The purpose of this Guide is to stimulate interest in improving and sustaining high levels of immunisation coverage in all districts and to give health program managers (governmental and non-governmental), supervisors and health workers practical information about the RED approach. The Guide is intended for adaptation and use by national immunization programmes, as one of several resources that can be used to introduce district health teams and immunisation partners to the RED approach. Once adapted, it can also be used by district health teams and health workers as a quick reference to the five RED components and core monitoring indicators. Another important use for the Guide may be in explaining RED to local officials and other potential supporters of immunisation and PHC services.
This paper reviews the experience of the Global Alliance for Vaccines and Immunization (GAVI) in introducing hepatitis B and Haemophilus influenzae type b vaccines in the poorest countries, and explores how financing for immunization has changed since GAVI Fund resources were made available during its first wave of support between 2000 and 2006. The analysis of Financial Sustainability Plans in 50 countries allowed for some of the original funding assumptions of the GAVI approach to be tested against the realities in a wide set of countries, and to highlight implications for future immunization efforts. While the initial GAVI experience with financial sustainability has proved successful through the development of plans, and many countries have been able to both introduce new vaccines and mobilize additional financing for immunization, for future GAVI supported vaccine introduction, some country co-financing of these will be needed upfront for the approach to be more sustainable.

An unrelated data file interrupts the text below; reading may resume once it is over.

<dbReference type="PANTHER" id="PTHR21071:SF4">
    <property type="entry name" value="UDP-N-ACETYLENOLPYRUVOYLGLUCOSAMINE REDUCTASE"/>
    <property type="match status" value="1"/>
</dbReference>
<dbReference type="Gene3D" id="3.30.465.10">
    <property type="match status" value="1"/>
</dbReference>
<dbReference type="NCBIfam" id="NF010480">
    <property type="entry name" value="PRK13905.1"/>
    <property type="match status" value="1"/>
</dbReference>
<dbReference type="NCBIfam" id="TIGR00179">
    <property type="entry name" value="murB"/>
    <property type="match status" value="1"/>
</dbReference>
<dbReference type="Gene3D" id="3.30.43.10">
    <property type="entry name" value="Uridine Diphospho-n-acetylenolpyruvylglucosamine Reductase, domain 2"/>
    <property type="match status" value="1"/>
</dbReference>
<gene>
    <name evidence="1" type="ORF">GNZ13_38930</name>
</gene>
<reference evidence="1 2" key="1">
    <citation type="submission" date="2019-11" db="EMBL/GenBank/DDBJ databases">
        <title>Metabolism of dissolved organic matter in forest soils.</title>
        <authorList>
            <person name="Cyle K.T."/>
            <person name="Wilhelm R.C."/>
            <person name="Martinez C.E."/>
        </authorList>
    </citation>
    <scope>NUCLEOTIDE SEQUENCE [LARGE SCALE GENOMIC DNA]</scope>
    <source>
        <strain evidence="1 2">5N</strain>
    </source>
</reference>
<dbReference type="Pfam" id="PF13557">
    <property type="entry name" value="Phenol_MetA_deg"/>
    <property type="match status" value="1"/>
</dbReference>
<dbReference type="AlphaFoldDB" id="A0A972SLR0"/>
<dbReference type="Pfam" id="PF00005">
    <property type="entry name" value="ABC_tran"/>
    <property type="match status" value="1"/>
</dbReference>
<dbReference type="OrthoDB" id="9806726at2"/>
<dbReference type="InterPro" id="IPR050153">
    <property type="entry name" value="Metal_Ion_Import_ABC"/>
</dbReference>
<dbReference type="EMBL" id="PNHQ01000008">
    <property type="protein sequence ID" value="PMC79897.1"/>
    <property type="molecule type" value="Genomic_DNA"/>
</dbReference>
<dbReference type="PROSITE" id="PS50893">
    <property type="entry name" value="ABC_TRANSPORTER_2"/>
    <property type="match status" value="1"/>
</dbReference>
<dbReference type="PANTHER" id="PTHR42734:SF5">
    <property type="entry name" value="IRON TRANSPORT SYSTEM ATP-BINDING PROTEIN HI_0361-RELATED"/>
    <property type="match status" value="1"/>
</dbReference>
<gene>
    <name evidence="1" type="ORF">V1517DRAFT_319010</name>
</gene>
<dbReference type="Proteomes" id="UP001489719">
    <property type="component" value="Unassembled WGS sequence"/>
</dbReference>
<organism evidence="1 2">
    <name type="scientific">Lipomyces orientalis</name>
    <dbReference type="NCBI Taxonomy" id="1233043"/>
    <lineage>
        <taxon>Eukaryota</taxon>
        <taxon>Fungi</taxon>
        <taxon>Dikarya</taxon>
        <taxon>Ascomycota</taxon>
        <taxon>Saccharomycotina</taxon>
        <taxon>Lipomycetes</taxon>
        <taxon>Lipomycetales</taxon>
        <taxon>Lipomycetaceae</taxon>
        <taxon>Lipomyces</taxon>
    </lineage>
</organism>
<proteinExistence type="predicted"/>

Globally, immunization services have been the center of renewed interest with increased funding to improve services, acceleration of the introduction of new vaccines, and the development of a health systems approach to improve vaccine delivery. Much of the credit for the increased attention is due to the work of the GAVI Alliance and to new funding streams. If routine immunization programs are to take full advantage of the newly available resources, managers need to understand the range of proven strategies and approaches to deliver vaccines to reduce the incidence of diseases. In this paper, we present strategies that may be used at the sub-national level to improve routine immunization programs.
Country health officials and donors have increasingly realized that resources allocated to health will not achieve their intended results without attention to governance. Particularly as global programs inject huge amounts of funding targeting specific diseases, weaknesses in health system governance threaten to undermine the effective utilization of the funds. Corruption is perhaps the most dramatic governance-related threat, but in addition poor accountability and transparency, weak incentives for responsiveness and performance, and limited engagement of citizens in health affairs contribute to low levels of system effectiveness as well.